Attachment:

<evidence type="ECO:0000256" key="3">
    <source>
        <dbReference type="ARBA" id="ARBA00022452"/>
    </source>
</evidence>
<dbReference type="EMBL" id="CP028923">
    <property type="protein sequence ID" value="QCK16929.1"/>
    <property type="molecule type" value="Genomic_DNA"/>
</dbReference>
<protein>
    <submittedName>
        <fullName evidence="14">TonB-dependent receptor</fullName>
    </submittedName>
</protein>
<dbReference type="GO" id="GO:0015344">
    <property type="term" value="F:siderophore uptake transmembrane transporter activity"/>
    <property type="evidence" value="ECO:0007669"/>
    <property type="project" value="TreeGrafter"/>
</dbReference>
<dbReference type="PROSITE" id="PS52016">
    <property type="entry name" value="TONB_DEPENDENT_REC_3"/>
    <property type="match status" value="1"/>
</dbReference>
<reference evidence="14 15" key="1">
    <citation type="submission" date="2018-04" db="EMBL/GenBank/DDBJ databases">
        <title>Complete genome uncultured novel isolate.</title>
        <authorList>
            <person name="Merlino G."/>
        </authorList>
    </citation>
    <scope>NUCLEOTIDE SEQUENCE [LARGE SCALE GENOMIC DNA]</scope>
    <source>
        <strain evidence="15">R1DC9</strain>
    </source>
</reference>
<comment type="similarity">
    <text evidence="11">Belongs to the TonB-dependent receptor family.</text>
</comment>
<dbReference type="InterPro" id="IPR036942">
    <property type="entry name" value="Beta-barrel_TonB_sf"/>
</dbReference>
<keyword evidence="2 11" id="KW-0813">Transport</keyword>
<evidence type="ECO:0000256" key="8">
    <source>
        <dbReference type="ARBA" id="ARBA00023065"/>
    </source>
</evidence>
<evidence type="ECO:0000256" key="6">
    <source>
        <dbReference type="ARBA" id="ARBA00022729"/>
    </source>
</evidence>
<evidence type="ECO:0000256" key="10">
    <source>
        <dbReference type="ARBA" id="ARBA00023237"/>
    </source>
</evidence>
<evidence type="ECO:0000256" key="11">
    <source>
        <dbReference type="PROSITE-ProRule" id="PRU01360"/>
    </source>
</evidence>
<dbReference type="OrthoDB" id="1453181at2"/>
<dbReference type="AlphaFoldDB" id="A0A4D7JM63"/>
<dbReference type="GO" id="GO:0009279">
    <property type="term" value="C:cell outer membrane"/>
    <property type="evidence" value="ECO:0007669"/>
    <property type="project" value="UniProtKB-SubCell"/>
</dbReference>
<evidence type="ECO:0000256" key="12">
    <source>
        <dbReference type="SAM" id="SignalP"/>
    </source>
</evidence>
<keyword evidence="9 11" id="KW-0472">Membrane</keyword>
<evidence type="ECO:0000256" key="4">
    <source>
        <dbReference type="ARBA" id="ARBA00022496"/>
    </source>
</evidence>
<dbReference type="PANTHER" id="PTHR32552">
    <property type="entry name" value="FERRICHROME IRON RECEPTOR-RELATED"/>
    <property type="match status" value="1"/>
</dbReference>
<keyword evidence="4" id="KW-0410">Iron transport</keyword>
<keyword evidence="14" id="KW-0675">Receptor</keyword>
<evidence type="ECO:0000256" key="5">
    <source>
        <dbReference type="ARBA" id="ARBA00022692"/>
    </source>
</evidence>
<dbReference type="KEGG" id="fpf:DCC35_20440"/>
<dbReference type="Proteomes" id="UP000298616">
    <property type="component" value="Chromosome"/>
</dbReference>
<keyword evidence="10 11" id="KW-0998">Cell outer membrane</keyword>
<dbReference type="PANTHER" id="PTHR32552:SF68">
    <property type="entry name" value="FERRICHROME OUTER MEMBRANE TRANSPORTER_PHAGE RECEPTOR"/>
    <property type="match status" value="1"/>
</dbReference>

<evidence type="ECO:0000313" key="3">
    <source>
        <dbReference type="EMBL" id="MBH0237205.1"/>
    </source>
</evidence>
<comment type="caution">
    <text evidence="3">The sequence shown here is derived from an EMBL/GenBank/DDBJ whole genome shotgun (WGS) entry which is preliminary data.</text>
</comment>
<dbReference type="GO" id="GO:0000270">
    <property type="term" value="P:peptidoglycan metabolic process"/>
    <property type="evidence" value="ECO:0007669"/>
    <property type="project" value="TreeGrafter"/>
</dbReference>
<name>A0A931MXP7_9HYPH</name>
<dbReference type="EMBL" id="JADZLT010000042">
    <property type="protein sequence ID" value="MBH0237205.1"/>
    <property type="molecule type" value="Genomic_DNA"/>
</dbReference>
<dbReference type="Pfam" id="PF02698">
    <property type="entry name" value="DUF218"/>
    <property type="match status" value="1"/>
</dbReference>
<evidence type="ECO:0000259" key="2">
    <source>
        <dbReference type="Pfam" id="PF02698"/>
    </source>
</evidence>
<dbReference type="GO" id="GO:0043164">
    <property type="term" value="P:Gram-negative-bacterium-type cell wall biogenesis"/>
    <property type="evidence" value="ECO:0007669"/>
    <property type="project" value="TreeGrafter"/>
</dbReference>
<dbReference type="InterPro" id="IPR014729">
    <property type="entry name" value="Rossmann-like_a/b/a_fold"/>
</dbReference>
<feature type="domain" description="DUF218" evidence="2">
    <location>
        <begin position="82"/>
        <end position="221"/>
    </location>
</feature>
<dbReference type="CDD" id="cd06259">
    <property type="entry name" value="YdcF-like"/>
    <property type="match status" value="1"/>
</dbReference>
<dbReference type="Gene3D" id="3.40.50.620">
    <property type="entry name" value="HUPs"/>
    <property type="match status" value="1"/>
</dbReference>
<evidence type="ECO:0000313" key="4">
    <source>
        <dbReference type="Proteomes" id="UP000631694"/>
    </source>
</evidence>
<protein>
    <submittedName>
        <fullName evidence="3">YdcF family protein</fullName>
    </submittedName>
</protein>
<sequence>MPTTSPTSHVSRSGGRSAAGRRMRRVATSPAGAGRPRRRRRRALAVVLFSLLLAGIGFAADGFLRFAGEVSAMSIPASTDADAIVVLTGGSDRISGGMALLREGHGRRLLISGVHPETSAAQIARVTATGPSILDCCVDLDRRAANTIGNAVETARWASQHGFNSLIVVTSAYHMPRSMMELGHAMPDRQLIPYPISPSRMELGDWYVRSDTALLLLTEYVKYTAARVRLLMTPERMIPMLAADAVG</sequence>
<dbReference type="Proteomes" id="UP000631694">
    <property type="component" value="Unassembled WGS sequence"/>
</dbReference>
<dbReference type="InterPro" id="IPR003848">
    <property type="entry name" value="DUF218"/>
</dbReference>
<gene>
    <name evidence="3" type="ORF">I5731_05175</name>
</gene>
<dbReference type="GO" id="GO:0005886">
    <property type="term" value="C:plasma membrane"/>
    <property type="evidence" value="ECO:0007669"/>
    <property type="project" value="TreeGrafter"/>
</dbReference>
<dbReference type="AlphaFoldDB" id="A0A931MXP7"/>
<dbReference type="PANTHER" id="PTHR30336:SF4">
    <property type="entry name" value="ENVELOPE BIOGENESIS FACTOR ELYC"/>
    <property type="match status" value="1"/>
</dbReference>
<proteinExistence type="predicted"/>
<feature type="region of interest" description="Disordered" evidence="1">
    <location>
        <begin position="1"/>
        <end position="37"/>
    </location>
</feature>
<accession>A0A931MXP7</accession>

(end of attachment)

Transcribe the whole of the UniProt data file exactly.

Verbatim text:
<evidence type="ECO:0000256" key="3">
    <source>
        <dbReference type="ARBA" id="ARBA00022452"/>
    </source>
</evidence>
<dbReference type="EMBL" id="CP028923">
    <property type="protein sequence ID" value="QCK16929.1"/>
    <property type="molecule type" value="Genomic_DNA"/>
</dbReference>
<protein>
    <submittedName>
        <fullName evidence="14">TonB-dependent receptor</fullName>
    </submittedName>
</protein>
<dbReference type="GO" id="GO:0015344">
    <property type="term" value="F:siderophore uptake transmembrane transporter activity"/>
    <property type="evidence" value="ECO:0007669"/>
    <property type="project" value="TreeGrafter"/>
</dbReference>
<dbReference type="PROSITE" id="PS52016">
    <property type="entry name" value="TONB_DEPENDENT_REC_3"/>
    <property type="match status" value="1"/>
</dbReference>
<reference evidence="14 15" key="1">
    <citation type="submission" date="2018-04" db="EMBL/GenBank/DDBJ databases">
        <title>Complete genome uncultured novel isolate.</title>
        <authorList>
            <person name="Merlino G."/>
        </authorList>
    </citation>
    <scope>NUCLEOTIDE SEQUENCE [LARGE SCALE GENOMIC DNA]</scope>
    <source>
        <strain evidence="15">R1DC9</strain>
    </source>
</reference>
<comment type="similarity">
    <text evidence="11">Belongs to the TonB-dependent receptor family.</text>
</comment>
<dbReference type="InterPro" id="IPR036942">
    <property type="entry name" value="Beta-barrel_TonB_sf"/>
</dbReference>
<keyword evidence="2 11" id="KW-0813">Transport</keyword>
<evidence type="ECO:0000256" key="8">
    <source>
        <dbReference type="ARBA" id="ARBA00023065"/>
    </source>
</evidence>
<evidence type="ECO:0000256" key="6">
    <source>
        <dbReference type="ARBA" id="ARBA00022729"/>
    </source>
</evidence>
<evidence type="ECO:0000256" key="10">
    <source>
        <dbReference type="ARBA" id="ARBA00023237"/>
    </source>
</evidence>
<evidence type="ECO:0000256" key="11">
    <source>
        <dbReference type="PROSITE-ProRule" id="PRU01360"/>
    </source>
</evidence>
<dbReference type="OrthoDB" id="1453181at2"/>
<dbReference type="AlphaFoldDB" id="A0A4D7JM63"/>
<dbReference type="GO" id="GO:0009279">
    <property type="term" value="C:cell outer membrane"/>
    <property type="evidence" value="ECO:0007669"/>
    <property type="project" value="UniProtKB-SubCell"/>
</dbReference>
<evidence type="ECO:0000256" key="12">
    <source>
        <dbReference type="SAM" id="SignalP"/>
    </source>
</evidence>
<keyword evidence="9 11" id="KW-0472">Membrane</keyword>
<evidence type="ECO:0000256" key="4">
    <source>
        <dbReference type="ARBA" id="ARBA00022496"/>
    </source>
</evidence>
<dbReference type="PANTHER" id="PTHR32552">
    <property type="entry name" value="FERRICHROME IRON RECEPTOR-RELATED"/>
    <property type="match status" value="1"/>
</dbReference>
<keyword evidence="4" id="KW-0410">Iron transport</keyword>
<keyword evidence="14" id="KW-0675">Receptor</keyword>
<evidence type="ECO:0000256" key="5">
    <source>
        <dbReference type="ARBA" id="ARBA00022692"/>
    </source>
</evidence>
<dbReference type="KEGG" id="fpf:DCC35_20440"/>
<dbReference type="Proteomes" id="UP000298616">
    <property type="component" value="Chromosome"/>
</dbReference>
<keyword evidence="10 11" id="KW-0998">Cell outer membrane</keyword>
<dbReference type="PANTHER" id="PTHR32552:SF68">
    <property type="entry name" value="FERRICHROME OUTER MEMBRANE TRANSPORTER_PHAGE RECEPTOR"/>
    <property type="match status" value="1"/>
</dbReference>

<evidence type="ECO:0000313" key="3">
    <source>
        <dbReference type="EMBL" id="MBH0237205.1"/>
    </source>
</evidence>
<comment type="caution">
    <text evidence="3">The sequence shown here is derived from an EMBL/GenBank/DDBJ whole genome shotgun (WGS) entry which is preliminary data.</text>
</comment>
<dbReference type="GO" id="GO:0000270">
    <property type="term" value="P:peptidoglycan metabolic process"/>
    <property type="evidence" value="ECO:0007669"/>
    <property type="project" value="TreeGrafter"/>
</dbReference>
<name>A0A931MXP7_9HYPH</name>
<dbReference type="EMBL" id="JADZLT010000042">
    <property type="protein sequence ID" value="MBH0237205.1"/>
    <property type="molecule type" value="Genomic_DNA"/>
</dbReference>
<dbReference type="Pfam" id="PF02698">
    <property type="entry name" value="DUF218"/>
    <property type="match status" value="1"/>
</dbReference>
<evidence type="ECO:0000259" key="2">
    <source>
        <dbReference type="Pfam" id="PF02698"/>
    </source>
</evidence>
<dbReference type="GO" id="GO:0043164">
    <property type="term" value="P:Gram-negative-bacterium-type cell wall biogenesis"/>
    <property type="evidence" value="ECO:0007669"/>
    <property type="project" value="TreeGrafter"/>
</dbReference>
<dbReference type="InterPro" id="IPR014729">
    <property type="entry name" value="Rossmann-like_a/b/a_fold"/>
</dbReference>
<feature type="domain" description="DUF218" evidence="2">
    <location>
        <begin position="82"/>
        <end position="221"/>
    </location>
</feature>
<dbReference type="CDD" id="cd06259">
    <property type="entry name" value="YdcF-like"/>
    <property type="match status" value="1"/>
</dbReference>
<dbReference type="Gene3D" id="3.40.50.620">
    <property type="entry name" value="HUPs"/>
    <property type="match status" value="1"/>
</dbReference>
<evidence type="ECO:0000313" key="4">
    <source>
        <dbReference type="Proteomes" id="UP000631694"/>
    </source>
</evidence>
<protein>
    <submittedName>
        <fullName evidence="3">YdcF family protein</fullName>
    </submittedName>
</protein>
<sequence>MPTTSPTSHVSRSGGRSAAGRRMRRVATSPAGAGRPRRRRRRALAVVLFSLLLAGIGFAADGFLRFAGEVSAMSIPASTDADAIVVLTGGSDRISGGMALLREGHGRRLLISGVHPETSAAQIARVTATGPSILDCCVDLDRRAANTIGNAVETARWASQHGFNSLIVVTSAYHMPRSMMELGHAMPDRQLIPYPISPSRMELGDWYVRSDTALLLLTEYVKYTAARVRLLMTPERMIPMLAADAVG</sequence>
<dbReference type="Proteomes" id="UP000631694">
    <property type="component" value="Unassembled WGS sequence"/>
</dbReference>
<dbReference type="InterPro" id="IPR003848">
    <property type="entry name" value="DUF218"/>
</dbReference>
<gene>
    <name evidence="3" type="ORF">I5731_05175</name>
</gene>
<dbReference type="GO" id="GO:0005886">
    <property type="term" value="C:plasma membrane"/>
    <property type="evidence" value="ECO:0007669"/>
    <property type="project" value="TreeGrafter"/>
</dbReference>
<dbReference type="AlphaFoldDB" id="A0A931MXP7"/>
<dbReference type="PANTHER" id="PTHR30336:SF4">
    <property type="entry name" value="ENVELOPE BIOGENESIS FACTOR ELYC"/>
    <property type="match status" value="1"/>
</dbReference>
<proteinExistence type="predicted"/>
<feature type="region of interest" description="Disordered" evidence="1">
    <location>
        <begin position="1"/>
        <end position="37"/>
    </location>
</feature>
<accession>A0A931MXP7</accession>